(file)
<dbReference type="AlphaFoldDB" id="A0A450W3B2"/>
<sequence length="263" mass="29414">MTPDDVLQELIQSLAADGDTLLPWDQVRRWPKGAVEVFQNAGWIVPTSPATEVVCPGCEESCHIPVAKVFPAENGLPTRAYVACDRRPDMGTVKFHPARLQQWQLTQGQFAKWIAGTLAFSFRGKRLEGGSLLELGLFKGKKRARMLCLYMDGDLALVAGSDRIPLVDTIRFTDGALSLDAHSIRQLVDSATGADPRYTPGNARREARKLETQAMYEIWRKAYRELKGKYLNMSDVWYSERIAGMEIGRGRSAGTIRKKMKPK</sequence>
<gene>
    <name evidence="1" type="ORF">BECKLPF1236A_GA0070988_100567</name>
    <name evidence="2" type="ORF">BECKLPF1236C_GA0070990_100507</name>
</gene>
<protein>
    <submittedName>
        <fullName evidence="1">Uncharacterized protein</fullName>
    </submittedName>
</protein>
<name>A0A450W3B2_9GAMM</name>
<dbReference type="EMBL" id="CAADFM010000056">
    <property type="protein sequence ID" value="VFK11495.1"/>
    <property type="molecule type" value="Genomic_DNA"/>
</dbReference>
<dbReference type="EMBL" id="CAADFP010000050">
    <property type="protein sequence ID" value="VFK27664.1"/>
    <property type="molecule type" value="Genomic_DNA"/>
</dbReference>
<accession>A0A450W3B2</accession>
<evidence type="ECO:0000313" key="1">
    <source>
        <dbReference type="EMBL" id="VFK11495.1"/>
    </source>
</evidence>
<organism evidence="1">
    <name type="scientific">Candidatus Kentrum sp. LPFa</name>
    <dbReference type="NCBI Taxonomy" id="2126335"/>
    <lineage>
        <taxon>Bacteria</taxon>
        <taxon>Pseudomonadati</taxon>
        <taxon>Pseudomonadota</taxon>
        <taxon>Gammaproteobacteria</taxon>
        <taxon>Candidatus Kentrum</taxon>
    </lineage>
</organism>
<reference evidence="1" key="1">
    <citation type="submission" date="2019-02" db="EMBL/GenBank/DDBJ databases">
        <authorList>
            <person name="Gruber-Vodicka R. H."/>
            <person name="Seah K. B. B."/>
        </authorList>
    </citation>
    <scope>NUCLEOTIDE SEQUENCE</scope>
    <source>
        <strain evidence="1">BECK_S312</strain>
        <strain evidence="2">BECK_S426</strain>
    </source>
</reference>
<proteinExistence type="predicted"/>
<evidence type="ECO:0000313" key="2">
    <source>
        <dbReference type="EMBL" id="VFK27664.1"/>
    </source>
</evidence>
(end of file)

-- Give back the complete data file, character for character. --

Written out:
<dbReference type="AlphaFoldDB" id="A0A450W3B2"/>
<sequence length="263" mass="29414">MTPDDVLQELIQSLAADGDTLLPWDQVRRWPKGAVEVFQNAGWIVPTSPATEVVCPGCEESCHIPVAKVFPAENGLPTRAYVACDRRPDMGTVKFHPARLQQWQLTQGQFAKWIAGTLAFSFRGKRLEGGSLLELGLFKGKKRARMLCLYMDGDLALVAGSDRIPLVDTIRFTDGALSLDAHSIRQLVDSATGADPRYTPGNARREARKLETQAMYEIWRKAYRELKGKYLNMSDVWYSERIAGMEIGRGRSAGTIRKKMKPK</sequence>
<gene>
    <name evidence="1" type="ORF">BECKLPF1236A_GA0070988_100567</name>
    <name evidence="2" type="ORF">BECKLPF1236C_GA0070990_100507</name>
</gene>
<protein>
    <submittedName>
        <fullName evidence="1">Uncharacterized protein</fullName>
    </submittedName>
</protein>
<name>A0A450W3B2_9GAMM</name>
<dbReference type="EMBL" id="CAADFM010000056">
    <property type="protein sequence ID" value="VFK11495.1"/>
    <property type="molecule type" value="Genomic_DNA"/>
</dbReference>
<dbReference type="EMBL" id="CAADFP010000050">
    <property type="protein sequence ID" value="VFK27664.1"/>
    <property type="molecule type" value="Genomic_DNA"/>
</dbReference>
<accession>A0A450W3B2</accession>
<evidence type="ECO:0000313" key="1">
    <source>
        <dbReference type="EMBL" id="VFK11495.1"/>
    </source>
</evidence>
<organism evidence="1">
    <name type="scientific">Candidatus Kentrum sp. LPFa</name>
    <dbReference type="NCBI Taxonomy" id="2126335"/>
    <lineage>
        <taxon>Bacteria</taxon>
        <taxon>Pseudomonadati</taxon>
        <taxon>Pseudomonadota</taxon>
        <taxon>Gammaproteobacteria</taxon>
        <taxon>Candidatus Kentrum</taxon>
    </lineage>
</organism>
<reference evidence="1" key="1">
    <citation type="submission" date="2019-02" db="EMBL/GenBank/DDBJ databases">
        <authorList>
            <person name="Gruber-Vodicka R. H."/>
            <person name="Seah K. B. B."/>
        </authorList>
    </citation>
    <scope>NUCLEOTIDE SEQUENCE</scope>
    <source>
        <strain evidence="1">BECK_S312</strain>
        <strain evidence="2">BECK_S426</strain>
    </source>
</reference>
<proteinExistence type="predicted"/>
<evidence type="ECO:0000313" key="2">
    <source>
        <dbReference type="EMBL" id="VFK27664.1"/>
    </source>
</evidence>